Director Roger Donaldson harnesses the slow speed of the reveal to optimum effect. Gradually, the picture is deblurred, and every now and then, characters walk past the screen so we can keep up to date with its work. It’s the ticking bomb in the middle of the movie, and a stark reminder that Costner here is working to a very tight deadline.
The internet and faster computers, though, has changed the rules. No Way Out, for a start, would be over in about 40 minutes. Notwithstanding the fact that thrillers such as Panic Room from the early 2000s were acknowledging they had to find environments where you couldn’t get a mobile signal, the problem is that information can be relayed pretty much instantly in digital form. Sure, we get the slow moving download bar across the screen, but so overused is that as a motif that it’s as tense as opening a Pot Noodle when you already know there’s a sachet of sauce inside.
Some filmmakers try and spice things up. Director Dominic Sena, for one, really went for it with his joyously crappy techno-thriller Swordfish. The film remains a whole host of fun, but even its most ardent fan might suggest that Sena was being on the ambitious side when he shot an action sequence of data moving along cable lines underground. These sequences would not prove to be the most talked about parts of the film.
Hollywood has been having a tough time with thrillers, and I can think of few cases in a high-speed broadband world where a film has taken advantage of technology we now take for granted to dramatic effect. The problem is the speed of it. For a thriller to work, there usually has to be a sense of us knowing something ahead of the characters, or information being held back for some reason by circumstance or choice. Technology has no shrift with that, though. If something is on a computer screen, then it can be on another computer screen in seconds, with the right combination of buttons and punching the monitor. That lack of time means that hovering a finger over an enter button has some impact, but a host of tricks have been taken out of the modern day thriller. Heck, even Harrison Ford became a hacker in the end in the best-forgotten Firewall. It was more interesting when his printer didn’t work.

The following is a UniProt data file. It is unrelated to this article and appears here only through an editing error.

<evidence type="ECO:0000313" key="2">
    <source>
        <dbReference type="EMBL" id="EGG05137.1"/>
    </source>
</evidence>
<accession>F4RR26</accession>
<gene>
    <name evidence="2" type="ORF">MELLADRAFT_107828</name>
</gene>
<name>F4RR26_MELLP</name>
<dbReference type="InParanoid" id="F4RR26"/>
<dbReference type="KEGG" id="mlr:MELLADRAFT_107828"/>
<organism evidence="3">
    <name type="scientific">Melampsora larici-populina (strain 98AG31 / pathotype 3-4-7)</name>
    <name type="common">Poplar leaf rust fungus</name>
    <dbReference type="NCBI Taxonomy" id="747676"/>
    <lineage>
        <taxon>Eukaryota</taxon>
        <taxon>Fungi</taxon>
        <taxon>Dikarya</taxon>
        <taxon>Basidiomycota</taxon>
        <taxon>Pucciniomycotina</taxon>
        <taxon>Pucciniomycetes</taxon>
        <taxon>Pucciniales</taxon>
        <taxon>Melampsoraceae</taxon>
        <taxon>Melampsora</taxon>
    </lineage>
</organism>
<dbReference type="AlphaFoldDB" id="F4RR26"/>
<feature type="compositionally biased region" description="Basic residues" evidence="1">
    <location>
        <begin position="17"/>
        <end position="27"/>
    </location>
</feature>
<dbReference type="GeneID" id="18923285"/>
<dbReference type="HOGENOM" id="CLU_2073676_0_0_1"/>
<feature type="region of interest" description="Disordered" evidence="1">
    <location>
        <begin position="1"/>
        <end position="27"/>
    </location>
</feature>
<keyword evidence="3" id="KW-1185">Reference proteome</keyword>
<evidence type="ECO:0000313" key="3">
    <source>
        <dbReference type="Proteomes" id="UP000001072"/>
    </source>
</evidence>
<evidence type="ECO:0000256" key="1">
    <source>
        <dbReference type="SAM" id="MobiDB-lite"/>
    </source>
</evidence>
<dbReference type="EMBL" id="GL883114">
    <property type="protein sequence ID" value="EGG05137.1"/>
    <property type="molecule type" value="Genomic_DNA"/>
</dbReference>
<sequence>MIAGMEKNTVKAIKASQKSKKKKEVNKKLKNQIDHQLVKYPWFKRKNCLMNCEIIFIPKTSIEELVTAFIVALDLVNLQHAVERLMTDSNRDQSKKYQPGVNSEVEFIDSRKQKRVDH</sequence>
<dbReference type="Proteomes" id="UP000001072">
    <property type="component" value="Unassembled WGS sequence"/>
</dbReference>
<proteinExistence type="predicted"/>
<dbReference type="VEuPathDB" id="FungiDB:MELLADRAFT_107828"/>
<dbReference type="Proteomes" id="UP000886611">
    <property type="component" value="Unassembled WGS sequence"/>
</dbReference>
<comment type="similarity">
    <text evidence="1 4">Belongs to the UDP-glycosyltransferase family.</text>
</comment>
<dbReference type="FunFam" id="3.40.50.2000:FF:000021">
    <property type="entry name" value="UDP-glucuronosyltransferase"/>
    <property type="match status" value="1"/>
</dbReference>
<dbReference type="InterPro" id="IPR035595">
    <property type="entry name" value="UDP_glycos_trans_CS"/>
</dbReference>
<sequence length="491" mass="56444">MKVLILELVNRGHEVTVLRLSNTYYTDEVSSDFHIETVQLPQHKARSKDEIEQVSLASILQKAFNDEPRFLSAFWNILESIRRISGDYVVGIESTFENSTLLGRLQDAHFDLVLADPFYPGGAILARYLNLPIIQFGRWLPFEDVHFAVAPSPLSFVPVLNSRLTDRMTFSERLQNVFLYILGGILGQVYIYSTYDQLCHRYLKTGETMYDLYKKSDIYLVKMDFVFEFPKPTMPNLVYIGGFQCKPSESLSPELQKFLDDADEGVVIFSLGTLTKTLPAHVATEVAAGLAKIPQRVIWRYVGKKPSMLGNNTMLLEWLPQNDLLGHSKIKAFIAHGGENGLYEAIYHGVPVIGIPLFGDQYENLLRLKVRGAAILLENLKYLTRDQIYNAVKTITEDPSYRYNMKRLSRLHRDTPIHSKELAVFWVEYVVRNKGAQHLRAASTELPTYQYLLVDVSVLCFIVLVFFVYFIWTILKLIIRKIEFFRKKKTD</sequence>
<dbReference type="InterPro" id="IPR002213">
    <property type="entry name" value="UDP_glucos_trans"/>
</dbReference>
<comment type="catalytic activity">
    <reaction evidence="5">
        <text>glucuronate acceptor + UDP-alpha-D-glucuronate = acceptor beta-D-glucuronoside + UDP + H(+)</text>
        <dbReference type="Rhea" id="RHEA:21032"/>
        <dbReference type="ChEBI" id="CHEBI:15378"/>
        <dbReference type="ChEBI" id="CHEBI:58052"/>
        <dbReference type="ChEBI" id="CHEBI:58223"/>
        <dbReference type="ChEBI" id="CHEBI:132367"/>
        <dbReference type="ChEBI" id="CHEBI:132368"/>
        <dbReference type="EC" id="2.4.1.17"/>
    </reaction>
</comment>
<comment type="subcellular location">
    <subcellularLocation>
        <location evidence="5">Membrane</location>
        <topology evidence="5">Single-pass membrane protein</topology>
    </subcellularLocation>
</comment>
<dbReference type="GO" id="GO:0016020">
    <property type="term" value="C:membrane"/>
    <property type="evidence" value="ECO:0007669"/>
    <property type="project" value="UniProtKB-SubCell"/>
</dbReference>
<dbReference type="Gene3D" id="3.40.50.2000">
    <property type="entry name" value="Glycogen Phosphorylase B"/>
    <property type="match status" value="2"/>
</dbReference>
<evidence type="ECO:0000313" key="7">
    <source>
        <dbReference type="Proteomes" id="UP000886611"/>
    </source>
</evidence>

For technology-leaning thrillers, my suggestion now is to go backwards rather than forwards. I read earlier this year that the excellent drama 20th Century Women was deliberately set in the late 1970s, because that was seen as a point where technology hadn’t fully taken over. Whilst not a thriller, it was a choice that helped the film enormously, and I wonder if a few more thrillers could follow suit. The more recent Gerald’s Game, an adaptation from the Stephen King novel of the same name, certainly does whatever it can to take technology out of the equation, and it’s all the better for it.
There are very few moments in life where I mourn the passing of the floppy disk, so responsible were they for more lost data than I’d care to mention. But that 1.44MB limit, slow transfer time and susceptiblilty to breakages makes it far more interesting as a dramatic device. I think Hollywood misses the humble old floppy too…Read the full Den of Geek NYCC Special Edition Magazine right here!